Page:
MB & family visited the ruins at Pompeii during their recent Italy trip. Pompeii is close to the city of Naples in the Campania region of Italy, and as bad luck would have it, lies approximately 8km from Mount Vesuvius. Vesuvius exploded in November of 79AD (although there are conflicting dates in various historical accounts) and continued to erupt for 2 days. Within a very short time, the city of Pompeii with some 15,000 inhabitants, the nearby smaller town of Herculaneum, and many nearby communities were covered in up to 10m of ash and rock. Some 80% of Pompeii has been excavated to date, and much of Herculaneum is also excavated.
Only some 2,000 bodies have been unearthed during excavations. It is not yet know what happened to the others. It is thought that many may have met their deaths at the port area, attempting to escape onboard ships, and the port area has yet to be excavated. It is also thought that some may have escaped in the days prior to the explosion, haven taken notice of the agitated behaviour of local animals.
Doing a bit of research in recent days, MB has discovered that most people died from heat, rather than suffocation from ash. It is thought that surges of extremely hot air and dust blasted out from the volcano in a number of surges, reaching some 300C temps. It is thought that such heat was sufficient to kill all in its path, even if the victims were within their houses at the time.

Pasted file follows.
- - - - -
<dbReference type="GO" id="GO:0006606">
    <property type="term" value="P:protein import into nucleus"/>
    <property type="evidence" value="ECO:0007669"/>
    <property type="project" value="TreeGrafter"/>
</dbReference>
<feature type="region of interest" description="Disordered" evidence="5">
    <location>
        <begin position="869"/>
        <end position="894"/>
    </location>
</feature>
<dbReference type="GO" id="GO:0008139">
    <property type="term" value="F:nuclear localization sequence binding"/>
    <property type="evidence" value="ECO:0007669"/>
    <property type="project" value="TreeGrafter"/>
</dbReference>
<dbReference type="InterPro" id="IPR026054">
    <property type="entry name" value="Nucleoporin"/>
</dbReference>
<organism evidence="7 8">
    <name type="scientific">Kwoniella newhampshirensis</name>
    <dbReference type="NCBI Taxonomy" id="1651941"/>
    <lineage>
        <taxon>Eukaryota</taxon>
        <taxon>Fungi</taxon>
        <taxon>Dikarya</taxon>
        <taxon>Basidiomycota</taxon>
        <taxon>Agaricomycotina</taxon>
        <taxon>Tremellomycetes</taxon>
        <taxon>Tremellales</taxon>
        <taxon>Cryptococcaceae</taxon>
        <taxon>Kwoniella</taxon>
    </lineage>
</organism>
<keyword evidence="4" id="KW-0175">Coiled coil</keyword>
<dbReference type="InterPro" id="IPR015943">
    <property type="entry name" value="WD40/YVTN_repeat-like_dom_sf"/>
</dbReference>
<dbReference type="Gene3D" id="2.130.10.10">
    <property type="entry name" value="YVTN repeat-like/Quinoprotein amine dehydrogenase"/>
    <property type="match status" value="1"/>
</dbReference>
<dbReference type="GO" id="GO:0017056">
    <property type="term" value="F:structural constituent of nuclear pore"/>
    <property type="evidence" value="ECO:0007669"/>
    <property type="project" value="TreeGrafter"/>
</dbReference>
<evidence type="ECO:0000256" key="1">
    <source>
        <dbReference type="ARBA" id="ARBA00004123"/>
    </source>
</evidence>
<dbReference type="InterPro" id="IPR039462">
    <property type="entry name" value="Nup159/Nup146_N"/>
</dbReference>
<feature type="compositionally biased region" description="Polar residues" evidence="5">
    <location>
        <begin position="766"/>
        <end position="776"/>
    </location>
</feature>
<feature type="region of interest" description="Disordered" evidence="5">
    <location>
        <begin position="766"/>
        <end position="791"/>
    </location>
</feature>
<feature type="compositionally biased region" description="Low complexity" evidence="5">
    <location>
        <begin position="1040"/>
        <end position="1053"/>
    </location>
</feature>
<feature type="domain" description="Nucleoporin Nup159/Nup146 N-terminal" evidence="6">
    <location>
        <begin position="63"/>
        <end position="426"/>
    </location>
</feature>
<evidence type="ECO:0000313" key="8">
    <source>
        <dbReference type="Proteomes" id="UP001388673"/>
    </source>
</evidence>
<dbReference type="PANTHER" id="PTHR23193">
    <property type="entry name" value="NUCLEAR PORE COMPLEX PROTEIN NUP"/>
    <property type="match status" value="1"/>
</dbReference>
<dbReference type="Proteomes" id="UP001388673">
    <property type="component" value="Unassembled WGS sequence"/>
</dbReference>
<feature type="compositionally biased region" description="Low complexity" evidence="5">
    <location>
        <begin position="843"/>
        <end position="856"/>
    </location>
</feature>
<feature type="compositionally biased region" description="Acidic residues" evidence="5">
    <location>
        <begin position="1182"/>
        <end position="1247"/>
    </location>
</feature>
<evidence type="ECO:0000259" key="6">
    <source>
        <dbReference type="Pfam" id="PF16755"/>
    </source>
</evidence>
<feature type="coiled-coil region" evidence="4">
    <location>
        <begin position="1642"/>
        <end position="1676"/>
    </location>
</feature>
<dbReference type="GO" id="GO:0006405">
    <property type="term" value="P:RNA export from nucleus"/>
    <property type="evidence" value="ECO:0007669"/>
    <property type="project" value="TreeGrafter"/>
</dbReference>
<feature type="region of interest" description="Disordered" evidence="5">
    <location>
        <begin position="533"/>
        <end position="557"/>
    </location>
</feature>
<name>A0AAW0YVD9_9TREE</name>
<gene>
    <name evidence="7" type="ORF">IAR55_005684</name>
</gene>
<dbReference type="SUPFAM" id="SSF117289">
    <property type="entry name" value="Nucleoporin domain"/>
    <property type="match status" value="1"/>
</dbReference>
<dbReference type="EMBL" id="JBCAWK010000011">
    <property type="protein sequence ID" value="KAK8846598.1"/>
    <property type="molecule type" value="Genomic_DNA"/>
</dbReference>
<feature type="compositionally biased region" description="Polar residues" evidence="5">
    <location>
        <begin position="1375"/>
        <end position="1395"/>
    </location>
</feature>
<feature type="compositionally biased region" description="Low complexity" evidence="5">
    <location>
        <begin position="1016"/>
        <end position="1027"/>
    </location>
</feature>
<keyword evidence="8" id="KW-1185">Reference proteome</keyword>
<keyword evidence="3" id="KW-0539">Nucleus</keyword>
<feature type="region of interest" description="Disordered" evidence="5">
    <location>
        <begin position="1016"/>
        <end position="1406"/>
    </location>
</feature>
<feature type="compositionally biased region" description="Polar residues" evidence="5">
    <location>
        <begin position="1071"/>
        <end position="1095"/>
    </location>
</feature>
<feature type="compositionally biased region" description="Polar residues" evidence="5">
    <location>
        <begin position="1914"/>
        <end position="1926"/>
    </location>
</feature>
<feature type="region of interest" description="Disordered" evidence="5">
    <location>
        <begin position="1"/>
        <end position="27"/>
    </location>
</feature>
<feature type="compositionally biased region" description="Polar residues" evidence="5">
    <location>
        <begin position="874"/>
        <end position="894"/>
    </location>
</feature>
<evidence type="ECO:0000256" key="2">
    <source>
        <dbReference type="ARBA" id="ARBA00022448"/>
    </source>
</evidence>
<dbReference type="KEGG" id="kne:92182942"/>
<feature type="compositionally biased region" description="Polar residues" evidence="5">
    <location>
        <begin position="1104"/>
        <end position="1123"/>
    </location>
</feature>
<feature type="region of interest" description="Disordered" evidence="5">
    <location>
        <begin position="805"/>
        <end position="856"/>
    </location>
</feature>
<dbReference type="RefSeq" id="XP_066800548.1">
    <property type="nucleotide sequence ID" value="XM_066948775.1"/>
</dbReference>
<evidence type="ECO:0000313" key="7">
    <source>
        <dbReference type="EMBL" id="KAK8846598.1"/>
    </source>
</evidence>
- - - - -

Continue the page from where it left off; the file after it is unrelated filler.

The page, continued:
From Nat Geo – http://news.nationalgeographic.com/news/2010/11/101102/pompeii-mount-vesuvius-science-died-instantly-heat-bodies/
Over the centuries the location of the towns were eventually forgotten and only discovered again some 1,700 years later, by local landowners excavating their land for entirely different reasons. Pompeii was easier to excavate than Herculaneum, as it was mostly covered with ash, which crumbled relatively easily upon excavation. Herculaneum was cover with lava which solidified into hard rock. The first excavations at end of the 17th century revealed wall many murals of a sexual nature, which was partially the reason they were soon covered in.
The exposed city has revealed incredible detail of the daily lives of the inhabitants. They could buy ‘fast food’ on the street. They had 4 communal bath & sauna houses in different locations of the city. They had a brothel with 5 slave girls on duty to service the needs of those who needed. There were many very wealthy individuals who lived in substantial villas with walled external courtyard gardens. Two amphitheaters catered for Gladiator fighting, drama, and musical concerts. Bread was baked in a city bakery, and donkeys turned adjacent stone mills to grind the grain needed for the bread. Chariots carried people through the streets and one can still see the grooves of the steel-rimmed wheels of the chariots on the streets stone paving.
And all disappeared forever following the events of two calamitous days.
If HX followers ever get the chance to visit Pompeii, MB highly recommends a local guide, which doesn’t cost a whole lot, and adds greatly to the enjoyment of the visit.
MB makes commentary on the following pics, to give further Pompeii information.
Pompeii has many humanoid monuments by Polish-French artist (Igor Mitoraj) depicting human inhabitants damaged by the volcanic eruption. MB did not feel they were appropriate in the setting. But what the hell does MB know!
Another one – at the edge of the Gladiator training ground
The doors in the background are entrances to the small quarters of the slave Gladiators, at the edge of the training grounds. During the excavations, a number of slave-remains were found in the quarters, still in their chains, in the positions in which the died, unable to escape. A Gladiator ghost passes by and is immediately snapped by super-snapper MB!
The Gladiator training area, with the gladiator accommodation in the background.
The amphitheater where drama, and Gladiator ‘entertainment’ played out